Stocks opened higher this morning (following Europe’s and Asia’s lead) and erasing yesterday’s losses (Dow + 107 pts; SPX +.7%). Early trading looks to the opposite of the previous session: tech and financials are leading the way, whereas utilities and consumer staples are lagging. To be more specific, semiconductors, banks, biotechs and transports are all up over 1%. Asian market rose .5% overnight and European markets are poised to close up roughly 1.5%. The dollar is flat and commodities are mixed. WTI crude oil is down slightly to $47.80/barrel. Bloomberg reports US crude oil production declined for a third straight month as oil companies continue to cut back spending. Production volume fell to 8.8 million barrels per day last week, and that equates to a 4.5% decline so far in 2016. Bonds are mostly unchanged. The 5- and 10-year Treasury yields are hovering around 1.38% and 1.86%, respectively.
The market has been trendless lately, causing Wall Street strategists to wonder why. JP Morgan says, “The path forward likely remains range-bound as investors are caught in a tug of war between weak fundamentals and exhausted technicals, on the one hand, and expectations of a more dovish Fed and stabilizing US dollar on the other.” CNBC’s Jim Cramer has a slightly different take. He says the problem is that the market is like an orchestra with two directors: oil & the Fed. The rise in oil has been good for stock prices, but if it rises too much and results in higher inflation, the Federal Reserve may be forced to raise interest rates more quickly than expected. And higher rates lead to a stronger dollar. That’s likely bad for stocks (in the near term anyway). Finally, Art Cashin of UBS blames some of the market’s skittishness on the Fed’s indirect influence on emerging markets. A stronger dollar is seen as negative for emerging market currencies, and economic growth.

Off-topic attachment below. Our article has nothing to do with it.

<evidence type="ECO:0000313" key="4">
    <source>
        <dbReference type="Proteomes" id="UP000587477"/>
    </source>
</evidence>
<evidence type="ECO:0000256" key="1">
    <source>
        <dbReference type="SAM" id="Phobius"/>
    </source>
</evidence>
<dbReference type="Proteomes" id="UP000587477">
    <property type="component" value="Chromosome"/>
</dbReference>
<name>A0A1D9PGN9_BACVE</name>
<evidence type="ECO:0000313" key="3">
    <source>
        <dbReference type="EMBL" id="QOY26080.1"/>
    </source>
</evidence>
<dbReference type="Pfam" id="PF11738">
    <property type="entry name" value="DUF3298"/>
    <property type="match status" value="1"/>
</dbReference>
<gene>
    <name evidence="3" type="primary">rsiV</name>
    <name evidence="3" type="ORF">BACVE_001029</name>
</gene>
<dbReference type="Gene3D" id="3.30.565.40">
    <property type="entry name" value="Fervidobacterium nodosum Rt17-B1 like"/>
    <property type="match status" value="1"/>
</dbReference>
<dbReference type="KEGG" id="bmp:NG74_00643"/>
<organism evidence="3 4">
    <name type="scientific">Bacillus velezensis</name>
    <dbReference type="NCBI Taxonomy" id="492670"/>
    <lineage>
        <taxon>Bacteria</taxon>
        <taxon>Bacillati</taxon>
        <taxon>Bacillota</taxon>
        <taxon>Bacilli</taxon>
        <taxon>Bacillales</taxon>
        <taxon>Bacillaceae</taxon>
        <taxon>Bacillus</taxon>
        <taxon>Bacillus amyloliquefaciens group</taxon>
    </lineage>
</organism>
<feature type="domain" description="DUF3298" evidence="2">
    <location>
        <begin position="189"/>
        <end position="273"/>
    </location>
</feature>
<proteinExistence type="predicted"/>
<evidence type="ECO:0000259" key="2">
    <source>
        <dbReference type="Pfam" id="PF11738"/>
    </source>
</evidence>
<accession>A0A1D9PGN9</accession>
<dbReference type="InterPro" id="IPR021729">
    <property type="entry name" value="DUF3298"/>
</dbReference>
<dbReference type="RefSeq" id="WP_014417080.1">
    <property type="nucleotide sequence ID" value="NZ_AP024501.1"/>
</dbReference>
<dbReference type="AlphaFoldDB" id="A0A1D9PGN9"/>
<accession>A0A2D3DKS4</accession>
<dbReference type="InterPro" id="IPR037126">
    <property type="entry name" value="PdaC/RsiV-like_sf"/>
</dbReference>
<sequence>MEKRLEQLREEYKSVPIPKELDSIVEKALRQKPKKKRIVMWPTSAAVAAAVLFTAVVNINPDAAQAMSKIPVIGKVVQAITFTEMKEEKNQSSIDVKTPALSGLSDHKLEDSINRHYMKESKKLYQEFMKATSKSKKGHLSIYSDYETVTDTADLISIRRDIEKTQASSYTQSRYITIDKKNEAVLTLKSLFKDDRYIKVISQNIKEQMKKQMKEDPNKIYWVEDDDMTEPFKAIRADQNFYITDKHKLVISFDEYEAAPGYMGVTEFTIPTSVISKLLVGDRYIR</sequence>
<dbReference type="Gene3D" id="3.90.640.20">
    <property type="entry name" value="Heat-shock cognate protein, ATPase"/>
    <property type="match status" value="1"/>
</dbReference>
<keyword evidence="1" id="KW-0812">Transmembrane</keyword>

Existing home sales accelerated in April. The total volume of transactions increased 1.7% to an annualized rate of 5.45 million units. That’s a three-month high. The median home price increased 6.3% y/y to $232,500 (the highest since June 2015). Inventory of homes for sale remains tight, and fell 3.6% y/y. Low inventory is restraining transaction volume a bit, and keeping prices high. The chief economist of the Nat’l Assn. of Realtors says there is “plenty of room to grow” in the housing market.
Deere (DE) reduced its full-year 2016 earnings guidance. Management said lower farm income is resulting in weaker demand for machinery. Dealerships are seeing higher levels of unsold inventory. In fact, the company predicts that sales of agricultural equipment will fall 20% in North America this year. The Dept. of Agriculture predicts farm income will drop this year to levels not seen since 2002.
By the way, AAII’s Bullish Sentiment survey, which measure retail investors’ attitude toward the stock market, has fallen back to levels not seen since the correction bottom on Feb. 11th. No one likes this market, which I suppose argues for higher stock prices.